Shading may also be achieved by having a template surface that is intentionally uneven or multi-leveled. Thus, variations of pressure will be created when the garment is positioned under pressure between the abrading surface and the template surface. When abrading is applied for a uniform period of time, the pressure differences will provide variations in the lightening or fading of coloration to provide desired shading.
To provide a well defined border for the image, it is desirable to hold the areas of the garment immediately adjacent to the surface being abraded to prevent movement of the garment. The upper surface 26 of the main portion may be frictional to facilitate static positioning of areas of the garment adjacent to the surface abraded by the abrading device.
Tracing around the shape of the template surface 22 prior to abrading the surface 4 of the garment 2 facilitates creation of distinct abrading edges. This is particularly important to achieve good definition between closely positioned edges of the template surface. Effective tracing may be achieved by hand or through use of a tool to push on the garment around the edges of the template surface.
To enhance the effects of tracing around the template surface or to enhance the frictional engagement between the template surface and the garment, light wetting of the area of the garment to be positioned against the template surface is desirable prior to positioning the template surface against the garment. Wetting enhances the ability of the garment to remain in place by reducing the resilience of the fabric to return to an original position thus enhancing the effect of tracing around the template surface. Experimentation has shown that it is preferred to have only light wetting to prevent wicking to the surface 4 when the fabric is placed under pressure during abrasion. Experimentation has shown that wetting of the surface 4 promotes generally undesired movement between the fabric and the template surface during abrasion. A hair dryer or similar device may be used to blow hot air onto the surface 4 to provide drying of the surface 4 as desired.
In use, a portion of the garment 2 is positioned under pressure between two oppositional surfaces 76 and 78. Each of the surfaces 76 and 78 has an associated coefficient of friction relative to the garment 2. As shown, the surface 76 is designed to have a lower coefficient of friction relative to the garment than surface 78. The garment 2 is abraded to produce the results described above by moving the surface 76 against the garment 2. The differential in the respective coefficients of friction between surfaces 76 and 78 result in the garment being held in place by surface 78 while surface 76 abrades the garment 2. The surface 78 forms the template and abrasion over the entirety of the surface 78 will result in an image corresponding to the shape of surface 78.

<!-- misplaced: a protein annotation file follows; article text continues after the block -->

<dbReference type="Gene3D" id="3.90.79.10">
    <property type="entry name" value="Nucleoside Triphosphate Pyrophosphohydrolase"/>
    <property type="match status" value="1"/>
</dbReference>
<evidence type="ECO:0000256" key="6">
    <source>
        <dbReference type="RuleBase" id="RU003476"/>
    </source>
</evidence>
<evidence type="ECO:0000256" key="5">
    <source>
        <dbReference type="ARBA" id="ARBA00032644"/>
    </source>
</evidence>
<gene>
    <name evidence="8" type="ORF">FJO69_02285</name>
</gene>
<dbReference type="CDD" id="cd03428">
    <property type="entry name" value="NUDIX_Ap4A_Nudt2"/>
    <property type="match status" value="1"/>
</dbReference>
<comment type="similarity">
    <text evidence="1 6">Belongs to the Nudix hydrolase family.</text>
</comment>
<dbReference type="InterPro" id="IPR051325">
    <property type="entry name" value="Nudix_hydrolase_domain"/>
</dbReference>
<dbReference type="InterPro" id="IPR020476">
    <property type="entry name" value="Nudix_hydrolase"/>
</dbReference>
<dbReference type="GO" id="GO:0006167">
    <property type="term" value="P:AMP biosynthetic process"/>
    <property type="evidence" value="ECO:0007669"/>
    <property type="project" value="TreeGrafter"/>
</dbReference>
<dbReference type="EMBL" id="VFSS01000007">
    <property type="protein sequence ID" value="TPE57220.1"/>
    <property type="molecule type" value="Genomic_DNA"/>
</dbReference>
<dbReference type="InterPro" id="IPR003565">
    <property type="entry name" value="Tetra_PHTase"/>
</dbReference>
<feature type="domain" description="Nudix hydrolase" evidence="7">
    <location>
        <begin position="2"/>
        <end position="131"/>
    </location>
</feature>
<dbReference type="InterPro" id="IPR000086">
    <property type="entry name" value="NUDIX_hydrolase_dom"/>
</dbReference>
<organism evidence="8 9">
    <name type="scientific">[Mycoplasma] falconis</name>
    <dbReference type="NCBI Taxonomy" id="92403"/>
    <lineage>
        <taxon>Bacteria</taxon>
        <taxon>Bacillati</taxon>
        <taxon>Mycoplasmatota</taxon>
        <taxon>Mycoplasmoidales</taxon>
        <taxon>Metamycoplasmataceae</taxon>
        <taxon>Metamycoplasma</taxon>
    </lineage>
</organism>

Experimentation has shown that sandpaper having a grit of 50 or higher is good for use to form the template surface when abrading a denim garment. When using 60 grit sandpaper for the template surface and any other previously described surfaces that are designed to hold the garment in place, sandpaper having a grit equal or greater to the template surface grit is good for abrading the image into the garment.
With respect to the above description then, it is to be realized that the optimum dimensional relationships for the parts of the invention, to include variations in size, materials, shape, form, function and manner of operation, assembly and use, are deemed readily apparent and obvious to one skilled in the art, and all equivalent relationships to those illustrated in the drawings and described in the specification are intended to be encompassed by the present invention.
Therefore, the foregoing is considered as illustrative only of the principles of the invention. Further, since numerous modifications and changes will readily occur to those skilled in the art, it is not desired to limit the invention to the exact construction and operation shown and described, and accordingly, all suitable modifications and equivalents may be resorted to, falling within the scope of the invention.
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|Citing Patent||Filing date||Publication date||Applicant||Title|
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|U.S. Classification||451/29, 451/38, 451/445|
|International Classification||B24B7/00, B24B1/00, B24B23/02, B24B23/04, B24B23/06|
|Cooperative Classification||B24B23/04, B24B23/02, B24B23/06, D06C23/02|
|European Classification||B24B23/04, B24B23/06, B24B23/02, D06C23/02|
|Jun 12, 2009||FPAY||Fee payment|
Year of fee payment: 4
|Jul 26, 2013||REMI||Maintenance fee reminder mailed|
|Dec 13, 2013||LAPS||Lapse for failure to pay maintenance fees|
|Feb 4, 2014||FP||Expired due to failure to pay maintenance fee|
Effective date: 20131213